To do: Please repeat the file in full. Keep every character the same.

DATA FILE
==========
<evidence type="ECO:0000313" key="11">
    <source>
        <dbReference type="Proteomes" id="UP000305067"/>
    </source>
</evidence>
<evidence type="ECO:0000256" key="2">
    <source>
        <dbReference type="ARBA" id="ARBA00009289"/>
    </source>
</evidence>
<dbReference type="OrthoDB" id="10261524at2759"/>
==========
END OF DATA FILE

<evidence type="ECO:0000313" key="11">
    <source>
        <dbReference type="Proteomes" id="UP000305067"/>
    </source>
</evidence>
<evidence type="ECO:0000256" key="2">
    <source>
        <dbReference type="ARBA" id="ARBA00009289"/>
    </source>
</evidence>
<dbReference type="OrthoDB" id="10261524at2759"/>